ab - Apache HTTP server benchmarking tool
ab [ -k ] [ -e ] [ -q ] [ -S ] [ -i ] [ + .B -s ] [ -n requests ] [ -t
timelimit ] [ -c concurrency ] [ -p POST file ] [ -A Authentication
username:password ] [ -P Proxy Authentication username:password ] [ -H
Custom header ] [ -C Cookie name=value ] [ -T content-type ] [ -X proxy
[ :port ] ] [ -v verbosity ] ] [ -w output HTML ] ] [ -g output GNUPLOT
] ] [ -e output CSV ] ] [ -x <table> attributes ] ] [ -y <tr>
attributes ] ] [ -z <td> attributes ] [http[s]://]hostname[:port]/path
ab [ -V ] [ -h ]
ab is a tool for benchmarking your Apache HyperText Transfer Protocol
(HTTP) server. It is designed to give you an impression of how your
current Apache installation performs. This especially shows you how
many requests per second your Apache installation is capable of serv-
-k Enable the HTTP KeepAlive feature, i.e., perform multiple
requests within one HTTP session. Default is no KeepAlive.
-n requests Number of requests to perform for the benchmarking session.
The default is to just perform a single request which usu-
ally leads to non-representative benchmarking results.
Maximum number of seconds to spend for benchmarking. This
implies -d Do not display the "percentage served within XX
[ms] table". (legacy support).
-S Do not display the median and standard deviation values,
nor display the warning/error messages when the average and
median are more than one or two times the standard devia-
tion apart. And default to the min/avg/max values. (legacy
-s When compiled in (bb -h will show you) use the SSL pro-
tected https rather than the http protocol. This feature is
experimental and very rudimentary. You propably do not want
to use it.
-k Enable the HTTP KeepAlive feature; that is, perform multi-
ple requests within one HTTP session. Default is no
KeepAlive. a -n 50000 internally. Use this to benchmark
the server within a fixed total amount of time. Per
default there is no timelimit.
Number of multiple requests to perform at a time. Default
is one request at a time.
-p POST file
File containing data to POST.
-A Authentication username:password
Supply BASIC Authentication credentials to the server. The
username and password are separated by a single ':' and
sent on the wire uuencoded. The string is sent regardless
of whether the server needs it; (i.e., has sent an 401
Route all requests through the proxy (at optional port).
-P Proxy-Authentication username:password
Supply BASIC Authentication credentials to a proxy en-
route. The username and password are separated by a single
':' and sent on the wire uuencoded. The string is sent
regardless of whether the proxy needs it; (i.e., has sent
an 407 proxy authentication needed).
-C Cookie name=value
Add a 'Cookie:' line to the request. The argument is typi-
cally in the form of a 'name=value' pair. This field is
-p Header string
Append extra headers to the request. The argument is typi-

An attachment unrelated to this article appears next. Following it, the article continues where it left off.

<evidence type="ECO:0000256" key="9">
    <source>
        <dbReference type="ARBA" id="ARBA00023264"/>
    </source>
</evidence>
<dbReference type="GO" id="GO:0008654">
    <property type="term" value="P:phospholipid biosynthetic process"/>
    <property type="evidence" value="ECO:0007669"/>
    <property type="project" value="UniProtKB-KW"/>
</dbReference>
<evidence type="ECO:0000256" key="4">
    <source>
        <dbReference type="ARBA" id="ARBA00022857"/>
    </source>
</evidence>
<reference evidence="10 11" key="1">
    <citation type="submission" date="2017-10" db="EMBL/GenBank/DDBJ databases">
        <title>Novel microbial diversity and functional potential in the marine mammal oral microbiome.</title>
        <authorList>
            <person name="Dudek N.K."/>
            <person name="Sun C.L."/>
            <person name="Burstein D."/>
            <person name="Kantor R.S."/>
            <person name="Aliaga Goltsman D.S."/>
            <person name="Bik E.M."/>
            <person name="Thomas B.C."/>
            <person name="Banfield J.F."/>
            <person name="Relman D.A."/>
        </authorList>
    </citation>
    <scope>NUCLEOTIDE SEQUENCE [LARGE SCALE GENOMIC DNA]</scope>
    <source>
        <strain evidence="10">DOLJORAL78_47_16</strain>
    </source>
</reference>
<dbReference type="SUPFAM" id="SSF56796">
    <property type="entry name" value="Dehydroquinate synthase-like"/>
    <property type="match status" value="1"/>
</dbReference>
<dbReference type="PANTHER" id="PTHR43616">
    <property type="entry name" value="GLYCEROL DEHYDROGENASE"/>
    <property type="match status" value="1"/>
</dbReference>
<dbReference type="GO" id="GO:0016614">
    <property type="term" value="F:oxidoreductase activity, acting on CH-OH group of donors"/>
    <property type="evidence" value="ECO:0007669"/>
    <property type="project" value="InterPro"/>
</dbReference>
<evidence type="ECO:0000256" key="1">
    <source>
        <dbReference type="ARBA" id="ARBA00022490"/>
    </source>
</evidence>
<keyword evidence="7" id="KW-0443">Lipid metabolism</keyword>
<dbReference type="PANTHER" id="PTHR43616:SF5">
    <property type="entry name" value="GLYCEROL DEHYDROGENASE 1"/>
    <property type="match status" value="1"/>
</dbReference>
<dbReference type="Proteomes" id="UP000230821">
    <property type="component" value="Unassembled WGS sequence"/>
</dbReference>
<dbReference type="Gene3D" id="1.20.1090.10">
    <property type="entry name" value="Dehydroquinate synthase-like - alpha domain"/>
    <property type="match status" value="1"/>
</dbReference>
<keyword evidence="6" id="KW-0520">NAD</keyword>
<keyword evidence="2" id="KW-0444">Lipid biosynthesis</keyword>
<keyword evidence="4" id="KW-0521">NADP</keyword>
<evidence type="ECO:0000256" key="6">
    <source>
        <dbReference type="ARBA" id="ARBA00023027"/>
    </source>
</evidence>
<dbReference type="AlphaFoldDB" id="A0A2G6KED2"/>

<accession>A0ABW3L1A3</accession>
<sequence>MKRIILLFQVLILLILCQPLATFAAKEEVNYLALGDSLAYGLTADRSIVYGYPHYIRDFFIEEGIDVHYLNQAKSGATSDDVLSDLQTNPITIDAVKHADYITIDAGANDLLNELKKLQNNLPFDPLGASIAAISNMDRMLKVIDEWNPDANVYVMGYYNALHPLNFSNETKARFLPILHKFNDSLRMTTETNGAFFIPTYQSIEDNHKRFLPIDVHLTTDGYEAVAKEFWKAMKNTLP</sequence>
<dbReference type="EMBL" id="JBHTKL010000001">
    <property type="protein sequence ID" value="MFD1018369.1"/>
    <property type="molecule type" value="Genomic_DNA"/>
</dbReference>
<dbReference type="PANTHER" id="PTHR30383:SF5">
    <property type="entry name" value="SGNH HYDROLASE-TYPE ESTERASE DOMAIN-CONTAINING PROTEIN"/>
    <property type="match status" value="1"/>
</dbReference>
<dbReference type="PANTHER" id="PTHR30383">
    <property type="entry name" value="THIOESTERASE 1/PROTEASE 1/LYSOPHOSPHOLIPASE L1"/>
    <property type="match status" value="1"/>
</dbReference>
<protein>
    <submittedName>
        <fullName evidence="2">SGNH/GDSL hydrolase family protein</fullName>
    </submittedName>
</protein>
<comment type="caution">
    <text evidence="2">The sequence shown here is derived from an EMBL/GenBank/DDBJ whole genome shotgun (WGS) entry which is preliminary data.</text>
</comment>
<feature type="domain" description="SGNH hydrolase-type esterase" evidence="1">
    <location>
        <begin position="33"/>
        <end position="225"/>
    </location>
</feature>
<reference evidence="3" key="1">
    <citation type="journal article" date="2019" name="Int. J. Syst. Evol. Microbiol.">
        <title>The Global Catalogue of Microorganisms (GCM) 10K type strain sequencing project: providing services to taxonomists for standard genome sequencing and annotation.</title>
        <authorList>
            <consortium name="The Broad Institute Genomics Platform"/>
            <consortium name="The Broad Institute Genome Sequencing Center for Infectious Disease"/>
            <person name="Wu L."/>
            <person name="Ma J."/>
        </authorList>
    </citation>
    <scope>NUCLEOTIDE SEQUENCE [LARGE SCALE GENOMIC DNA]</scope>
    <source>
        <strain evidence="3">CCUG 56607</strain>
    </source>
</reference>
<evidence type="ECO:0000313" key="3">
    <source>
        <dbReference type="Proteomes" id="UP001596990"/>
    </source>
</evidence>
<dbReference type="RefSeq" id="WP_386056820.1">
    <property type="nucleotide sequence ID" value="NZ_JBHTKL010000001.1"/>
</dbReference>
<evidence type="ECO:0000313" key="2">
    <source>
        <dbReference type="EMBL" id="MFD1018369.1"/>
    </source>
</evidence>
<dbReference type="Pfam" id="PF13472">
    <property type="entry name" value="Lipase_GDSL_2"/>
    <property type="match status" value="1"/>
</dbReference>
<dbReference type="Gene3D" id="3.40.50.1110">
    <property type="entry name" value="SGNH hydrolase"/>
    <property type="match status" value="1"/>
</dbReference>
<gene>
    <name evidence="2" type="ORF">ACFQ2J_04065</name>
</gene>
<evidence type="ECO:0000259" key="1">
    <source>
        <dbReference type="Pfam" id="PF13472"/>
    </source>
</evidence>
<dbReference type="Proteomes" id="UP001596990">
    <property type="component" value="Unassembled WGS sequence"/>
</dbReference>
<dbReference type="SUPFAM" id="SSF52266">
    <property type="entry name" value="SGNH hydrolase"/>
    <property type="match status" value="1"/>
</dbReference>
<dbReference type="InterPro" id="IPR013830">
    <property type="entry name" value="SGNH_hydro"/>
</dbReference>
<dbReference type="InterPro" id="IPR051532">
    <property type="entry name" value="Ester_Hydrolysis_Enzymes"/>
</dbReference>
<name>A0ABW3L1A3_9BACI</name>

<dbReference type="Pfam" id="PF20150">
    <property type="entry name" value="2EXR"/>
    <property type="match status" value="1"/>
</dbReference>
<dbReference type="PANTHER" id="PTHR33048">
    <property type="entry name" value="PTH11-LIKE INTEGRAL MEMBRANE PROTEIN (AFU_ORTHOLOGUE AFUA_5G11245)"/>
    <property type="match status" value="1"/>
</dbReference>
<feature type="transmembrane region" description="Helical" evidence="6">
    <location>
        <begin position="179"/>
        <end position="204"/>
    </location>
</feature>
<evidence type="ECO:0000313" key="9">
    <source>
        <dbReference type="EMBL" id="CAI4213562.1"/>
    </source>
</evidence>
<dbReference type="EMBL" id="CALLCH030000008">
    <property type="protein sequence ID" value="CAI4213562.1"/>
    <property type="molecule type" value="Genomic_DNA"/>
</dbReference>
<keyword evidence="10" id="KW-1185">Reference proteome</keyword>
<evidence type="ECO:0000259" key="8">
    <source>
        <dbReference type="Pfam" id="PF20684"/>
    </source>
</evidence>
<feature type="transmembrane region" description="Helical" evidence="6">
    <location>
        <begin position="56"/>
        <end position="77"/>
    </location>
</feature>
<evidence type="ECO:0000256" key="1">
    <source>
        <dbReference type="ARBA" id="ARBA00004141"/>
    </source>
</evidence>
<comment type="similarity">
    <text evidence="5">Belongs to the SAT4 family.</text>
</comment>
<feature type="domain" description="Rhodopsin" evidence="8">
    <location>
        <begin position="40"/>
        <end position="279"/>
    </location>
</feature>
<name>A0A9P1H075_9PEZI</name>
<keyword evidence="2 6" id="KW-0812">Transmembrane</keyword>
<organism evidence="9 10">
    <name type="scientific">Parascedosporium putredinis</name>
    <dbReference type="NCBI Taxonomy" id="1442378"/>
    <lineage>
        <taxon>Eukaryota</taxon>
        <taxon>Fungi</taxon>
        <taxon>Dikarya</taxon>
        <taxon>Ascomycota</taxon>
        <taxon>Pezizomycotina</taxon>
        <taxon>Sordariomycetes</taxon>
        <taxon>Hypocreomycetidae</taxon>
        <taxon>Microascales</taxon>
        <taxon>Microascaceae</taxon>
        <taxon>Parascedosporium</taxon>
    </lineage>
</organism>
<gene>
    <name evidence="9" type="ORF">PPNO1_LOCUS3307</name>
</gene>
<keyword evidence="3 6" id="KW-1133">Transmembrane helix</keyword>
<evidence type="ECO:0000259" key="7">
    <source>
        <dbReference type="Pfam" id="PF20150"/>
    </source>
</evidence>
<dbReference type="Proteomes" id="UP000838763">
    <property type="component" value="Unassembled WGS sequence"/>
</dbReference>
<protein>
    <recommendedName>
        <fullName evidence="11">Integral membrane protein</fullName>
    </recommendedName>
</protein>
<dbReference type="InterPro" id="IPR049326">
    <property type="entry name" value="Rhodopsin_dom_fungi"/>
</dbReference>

cally in the form of a valid header line, containing a
colon-separated field-value pair. (i.e., 'Accept-Encoding:
Content-type header to use for POST data.
-g gnuplot file
Write all measured values out as a 'gnuplot' or TSV (Tab
separate values) file. This file can easily be imported
into packages like Gnuplot, IDL, Mathematica, Igor or even
Excell. The labels are on the first line of the file.
-q When processing more than 150 requsts; ab outputs a
progress count on stderr every 10% or 100 requests or so.
The -q flag qill suppress these messages.
-e CSV file Write a Comma separated value (CSV) file which contains for
each percentage (from 1% to 100%) the time (in milli sec-
onds) it took to serve that percentage of the requests.
This is usually more usefull than the 'gnuplot' file; as
the results are already
-v Set verbosity level - 4 and above prints information on
headers, 3 and above prints response codes (404, 200,
etc.), 2 and above prints warnings and info.
-w Print out results in HTML tables. Default table is two
columns wide, with a white background.
String to use as attributes for <table>. Attributes are
inserted <table here >
String to use as attributes for <tr>.
String to use as attributes for <td>.
-V Display version number and exit.
-h Display usage information.
There are various statically declared buffers of fixed length. Combined
with the lazy parsing of the command line arguments, the response head-
ers from the server and other external inputs, this might bite you.
It does not implement HTTP/1.x fully; only accepts some 'expected'
forms of responses. The rather heavy use of strstr(3) shows up top in
profile, which might indicate a performance problem; i.e., you would
measure the ab performance rather than the server's.
The HTML output is not as complete as the text output.
Up to version 1.3d ab has propably reported values way to low for most
measurements; as a single timeout (which is usually in the order of
seconds) will shift several thousands of milli-second responses by a
considerable factor. This was further componded by a serious interger
overrun which would for realistic run's (i.e. those longer than a few
minutes) produce believable but totally bogus results. Thanks to Sander
Temme <email@example.com> for solving this riddle.
March 2000 ab(1)